However, other MEND leaders said that they would reject the amnesty.On July 13, 2009, Judge Mohammed Liman announced that Okah should be released, telling him in person “Having reviewed what the attorney general said, you have become a free man at this moment.”


Okah was again arrested in Johannesburg on Saturday, October 2nd,2010 following a deadly, dual-car bombing that killed 12 people on the occasion of Nigeria’s independence on October 1st,2010. He has not yet been formally charged by police for the attack and claims that he knows nothing of any of these bombings.


One of Okah’s long time rivals,Alhaji Mujahid Asari Dokubo has released a strongly worded repudiation of Okah on his Facebook profile posted October6,2010.See here:


Seen below with unidentified fighters,Alhaji Mujahid Asari-Dokubo (born 1964), formerly Melford Dokubo Goodhead Jr. and typically referred to simply as Asari, is a major political figure of the Ijaw ethnic group in the Niger Delta region of Nigeria. He was president of the Ijaw Youth Council for a time beginning in 2001 and later founded the Niger Delta People’s Volunteer Force which would become one of the most prominent armed groups operating in the Niger Delta region. He is a devout Muslim with populist views and an anti-government stance that have made him a folk hero amongst certain members of the local population.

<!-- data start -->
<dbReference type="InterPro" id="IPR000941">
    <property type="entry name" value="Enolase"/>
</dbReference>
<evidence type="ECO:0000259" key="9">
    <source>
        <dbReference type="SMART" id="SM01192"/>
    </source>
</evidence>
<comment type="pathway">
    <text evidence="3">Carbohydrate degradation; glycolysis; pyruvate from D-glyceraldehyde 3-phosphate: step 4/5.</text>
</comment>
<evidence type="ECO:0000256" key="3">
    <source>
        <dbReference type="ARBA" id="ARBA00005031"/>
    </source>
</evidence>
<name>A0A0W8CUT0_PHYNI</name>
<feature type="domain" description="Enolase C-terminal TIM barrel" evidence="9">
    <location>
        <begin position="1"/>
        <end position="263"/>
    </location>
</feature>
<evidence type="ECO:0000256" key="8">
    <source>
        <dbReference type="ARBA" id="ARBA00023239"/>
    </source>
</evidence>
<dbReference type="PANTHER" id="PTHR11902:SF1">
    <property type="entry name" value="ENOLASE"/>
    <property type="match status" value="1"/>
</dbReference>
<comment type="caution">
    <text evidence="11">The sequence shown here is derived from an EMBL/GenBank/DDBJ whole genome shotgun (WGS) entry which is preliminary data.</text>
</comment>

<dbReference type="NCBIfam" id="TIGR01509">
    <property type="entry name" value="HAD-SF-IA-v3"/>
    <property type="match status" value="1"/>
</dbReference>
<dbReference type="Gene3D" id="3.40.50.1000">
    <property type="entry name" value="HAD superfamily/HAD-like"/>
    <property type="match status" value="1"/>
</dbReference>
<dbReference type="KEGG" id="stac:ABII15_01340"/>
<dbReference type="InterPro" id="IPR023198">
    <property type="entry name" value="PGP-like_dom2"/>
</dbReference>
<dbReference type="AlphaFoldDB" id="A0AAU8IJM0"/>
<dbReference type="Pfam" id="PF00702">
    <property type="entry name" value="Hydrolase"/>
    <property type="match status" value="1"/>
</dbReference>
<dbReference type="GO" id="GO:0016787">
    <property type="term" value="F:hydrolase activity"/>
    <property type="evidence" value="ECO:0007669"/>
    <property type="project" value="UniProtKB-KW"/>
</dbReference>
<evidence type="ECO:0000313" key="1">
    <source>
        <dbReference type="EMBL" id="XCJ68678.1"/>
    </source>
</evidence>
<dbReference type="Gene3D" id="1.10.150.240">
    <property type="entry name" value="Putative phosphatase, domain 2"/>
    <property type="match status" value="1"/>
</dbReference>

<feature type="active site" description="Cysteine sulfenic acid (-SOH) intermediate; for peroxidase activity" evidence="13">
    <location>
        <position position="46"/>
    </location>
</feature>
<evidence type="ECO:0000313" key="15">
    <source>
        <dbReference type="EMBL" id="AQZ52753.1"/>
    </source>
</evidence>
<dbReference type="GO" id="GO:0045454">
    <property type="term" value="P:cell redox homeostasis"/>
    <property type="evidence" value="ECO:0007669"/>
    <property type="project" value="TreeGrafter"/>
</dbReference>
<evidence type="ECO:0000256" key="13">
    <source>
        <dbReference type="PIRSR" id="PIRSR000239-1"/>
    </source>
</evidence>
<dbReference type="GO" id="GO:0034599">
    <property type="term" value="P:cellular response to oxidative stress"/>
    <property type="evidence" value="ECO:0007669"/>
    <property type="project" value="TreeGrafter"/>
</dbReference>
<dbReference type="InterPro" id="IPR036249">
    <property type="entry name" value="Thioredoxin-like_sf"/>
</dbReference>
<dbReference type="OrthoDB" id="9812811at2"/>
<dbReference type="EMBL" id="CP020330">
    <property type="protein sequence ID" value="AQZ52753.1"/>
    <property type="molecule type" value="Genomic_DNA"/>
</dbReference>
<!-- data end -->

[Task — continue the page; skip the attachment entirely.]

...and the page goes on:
Asari was born in 1964 into a middle class Christian family headed by a court judge and a housewife, who also had four other children. He received both primary and secondary education in Port Harcourt and was accepted into law school at the University of Calabar but dropped out after only three years in 1990, citing problems with university authorities as his reason for doing so. He made other attempts to complete his education but his activism caused him to quit on his degree at Rivers State University of Science and Technology for reasons similar to those at Calabar.


After dropping out of school, Asari converted to Islam and changed his name to Mujahid Dokubo-Asari to reflect this. He spent much of the 1990s attempting to become involved in regional politics, running for two offices in Rivers State in 1992 and 1998 but failing to win on either.In 1998, the Ijaw Youth Council (IYC) was formed and Asari, as a founding member, was appointed to the vice-presidency of the organization.


The organization issued the Kaiama Declaration in November, expressing long-held Ijaw concerns about the loss of control of their homeland and their own lives to the Nigerian state and oil companies operating in the region. The declaration and a letter addressed to oil companies called on them to suspend operations and withdraw from Ijaw territory. The IYC pledged “to struggle peacefully for freedom, self-determination and ecological justice,” and prepared a campaign of celebration, prayer, and direct action – ‘Operation Climate Change’ beginning December 28.